The encouragement that animals provide people — especially our seniors — is remarkable. People with pets cope better with stress and depression. Pets provide the antidote to loneliness: unconditional love. Now, evidence suggests that our furry friends can be a real benefit to our senior citizens, helping them live longer and healthier.
In the peer reviewed paper “Emotional Benefits of Dog Ownership”, Eve Beals, Ph. D in Clinical Psychology, concisely outlines the benefits of nurturing a pet: “Pet owners remain engaged socially, have less depression, suffer less loneliness, feel more secure, have more motivation for constructive use of time and require less medication that non-pet owners. Animal companionship facilitates establishing friends, is a social lubricant, gives a reason to get up in the morning and is an icebreaker.”
According to The Pets for the Elderly Foundation, Medicare patients with pets have fewer doctor visits than similar patients without pets. They also note that stroking a pet can lower your blood pressure and people with pets live, on average, 2 years longer than those without.
Studies show that older pet-owning citizens have lower cholesterol levels than non-owners, helping to reduce their risk for heart disease. Furthermore, other studies suggest that pet owners have a better chance for long-term survival after surviving a coronary event than non-pet owners.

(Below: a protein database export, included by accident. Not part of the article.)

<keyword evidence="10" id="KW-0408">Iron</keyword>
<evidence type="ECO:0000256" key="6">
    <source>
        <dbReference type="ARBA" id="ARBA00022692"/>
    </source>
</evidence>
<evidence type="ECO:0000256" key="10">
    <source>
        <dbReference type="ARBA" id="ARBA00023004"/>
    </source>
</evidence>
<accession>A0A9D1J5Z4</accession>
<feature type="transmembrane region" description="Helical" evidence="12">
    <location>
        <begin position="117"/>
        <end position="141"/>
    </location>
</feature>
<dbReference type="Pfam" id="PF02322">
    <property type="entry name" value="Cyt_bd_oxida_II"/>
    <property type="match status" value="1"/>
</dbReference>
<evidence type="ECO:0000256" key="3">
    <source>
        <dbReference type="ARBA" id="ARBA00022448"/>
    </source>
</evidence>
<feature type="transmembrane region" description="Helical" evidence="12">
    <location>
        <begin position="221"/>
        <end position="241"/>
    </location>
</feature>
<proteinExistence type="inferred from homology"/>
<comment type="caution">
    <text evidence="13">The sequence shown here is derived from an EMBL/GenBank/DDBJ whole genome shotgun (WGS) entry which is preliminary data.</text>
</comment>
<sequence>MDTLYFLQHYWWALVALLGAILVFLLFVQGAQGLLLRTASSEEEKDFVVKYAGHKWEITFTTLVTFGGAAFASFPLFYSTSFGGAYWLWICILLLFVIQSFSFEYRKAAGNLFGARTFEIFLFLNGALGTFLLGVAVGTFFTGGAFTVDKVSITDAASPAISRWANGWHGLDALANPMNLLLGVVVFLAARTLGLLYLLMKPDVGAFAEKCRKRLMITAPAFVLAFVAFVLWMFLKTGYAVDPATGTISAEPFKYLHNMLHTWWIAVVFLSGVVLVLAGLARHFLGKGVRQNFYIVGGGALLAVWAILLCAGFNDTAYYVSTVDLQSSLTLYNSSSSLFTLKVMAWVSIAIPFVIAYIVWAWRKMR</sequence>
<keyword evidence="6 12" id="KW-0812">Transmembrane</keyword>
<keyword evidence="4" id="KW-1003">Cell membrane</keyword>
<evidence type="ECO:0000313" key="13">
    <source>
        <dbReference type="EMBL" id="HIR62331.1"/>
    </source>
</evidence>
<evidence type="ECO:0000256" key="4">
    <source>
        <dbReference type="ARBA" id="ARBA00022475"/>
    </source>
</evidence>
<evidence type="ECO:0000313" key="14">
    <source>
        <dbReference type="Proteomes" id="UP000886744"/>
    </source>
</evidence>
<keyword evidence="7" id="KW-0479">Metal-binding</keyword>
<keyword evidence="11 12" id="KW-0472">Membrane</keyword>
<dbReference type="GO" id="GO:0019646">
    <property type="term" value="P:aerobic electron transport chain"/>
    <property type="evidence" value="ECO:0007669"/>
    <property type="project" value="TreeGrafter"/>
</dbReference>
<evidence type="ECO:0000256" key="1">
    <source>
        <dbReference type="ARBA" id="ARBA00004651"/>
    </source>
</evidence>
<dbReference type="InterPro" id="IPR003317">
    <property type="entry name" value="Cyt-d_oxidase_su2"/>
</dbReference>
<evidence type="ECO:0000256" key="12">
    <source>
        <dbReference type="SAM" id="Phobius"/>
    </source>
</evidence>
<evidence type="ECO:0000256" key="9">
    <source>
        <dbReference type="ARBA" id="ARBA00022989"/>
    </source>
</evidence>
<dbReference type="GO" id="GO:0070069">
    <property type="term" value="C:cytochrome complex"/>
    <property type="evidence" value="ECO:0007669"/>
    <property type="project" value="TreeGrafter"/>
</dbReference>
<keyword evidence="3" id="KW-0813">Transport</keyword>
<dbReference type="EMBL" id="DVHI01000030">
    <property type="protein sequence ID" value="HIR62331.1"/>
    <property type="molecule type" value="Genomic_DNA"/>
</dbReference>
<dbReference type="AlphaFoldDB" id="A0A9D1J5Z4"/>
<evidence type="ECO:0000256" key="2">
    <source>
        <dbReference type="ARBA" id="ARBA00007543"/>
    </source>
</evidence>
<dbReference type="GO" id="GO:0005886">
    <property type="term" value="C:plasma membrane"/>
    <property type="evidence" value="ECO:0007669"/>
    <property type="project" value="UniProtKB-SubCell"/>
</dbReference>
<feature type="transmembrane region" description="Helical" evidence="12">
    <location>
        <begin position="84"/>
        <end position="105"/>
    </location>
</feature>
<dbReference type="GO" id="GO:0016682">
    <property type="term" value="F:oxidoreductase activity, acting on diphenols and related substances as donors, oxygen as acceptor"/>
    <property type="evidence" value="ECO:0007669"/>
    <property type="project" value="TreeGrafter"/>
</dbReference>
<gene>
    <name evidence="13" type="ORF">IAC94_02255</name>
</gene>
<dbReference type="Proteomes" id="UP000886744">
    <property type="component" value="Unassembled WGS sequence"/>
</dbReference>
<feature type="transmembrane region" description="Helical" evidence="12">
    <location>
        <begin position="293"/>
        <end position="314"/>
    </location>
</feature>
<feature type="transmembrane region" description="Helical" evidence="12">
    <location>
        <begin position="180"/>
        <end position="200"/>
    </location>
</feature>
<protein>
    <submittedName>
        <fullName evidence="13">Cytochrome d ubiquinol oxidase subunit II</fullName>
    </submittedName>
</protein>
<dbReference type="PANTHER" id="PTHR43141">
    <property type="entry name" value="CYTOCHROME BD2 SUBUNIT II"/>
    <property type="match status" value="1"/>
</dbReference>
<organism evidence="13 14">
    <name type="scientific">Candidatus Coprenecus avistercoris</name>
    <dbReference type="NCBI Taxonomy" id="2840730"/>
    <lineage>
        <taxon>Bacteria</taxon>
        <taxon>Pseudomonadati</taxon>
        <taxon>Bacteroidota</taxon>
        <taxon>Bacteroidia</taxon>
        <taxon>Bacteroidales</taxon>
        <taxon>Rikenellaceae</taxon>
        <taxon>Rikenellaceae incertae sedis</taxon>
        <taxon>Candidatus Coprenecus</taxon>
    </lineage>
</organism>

We should acknowledge the safety benefits for senior pet owners. Animals can help alert you in dangerous situations like fires and gas leaks. A barking dog can protect your home from intruders, deterring them from coming inside. Some pets are even trained to detect signs and symptoms of illness, which can keep an elderly person from severely injuring their body.
Our four-legged friend’s help seniors create routines and get them to do things they aren’t used to, such as walking the dog, changing their cat’s litter box, feeding, grooming or playing with their pet.
If your pet joins you on walks, then you’re more than likely going to meet new people. Social engagement is vital for seniors who want to live a healthier life.
Pets can give an elderly person a great sense of self and help increase self-esteem since pets need and rely on their owners for virtually every aspect of their caretaking.
According to a study in the Journal of the American Geriatrics Society, caring for a cat or dog helps elderly people overcome depression or loneliness. Whether that be from the loss of a loved one, not having family or friends nearby to interact with, or not being able to get out much, having a pet gives seniors a sense of purpose since they have to take care of their pet and think about things other than their own problems.
Even for elderly patients in nursing homes, animal-assisted therapy has shown to help patients decrease their anxiety levels and give them something to look forward to.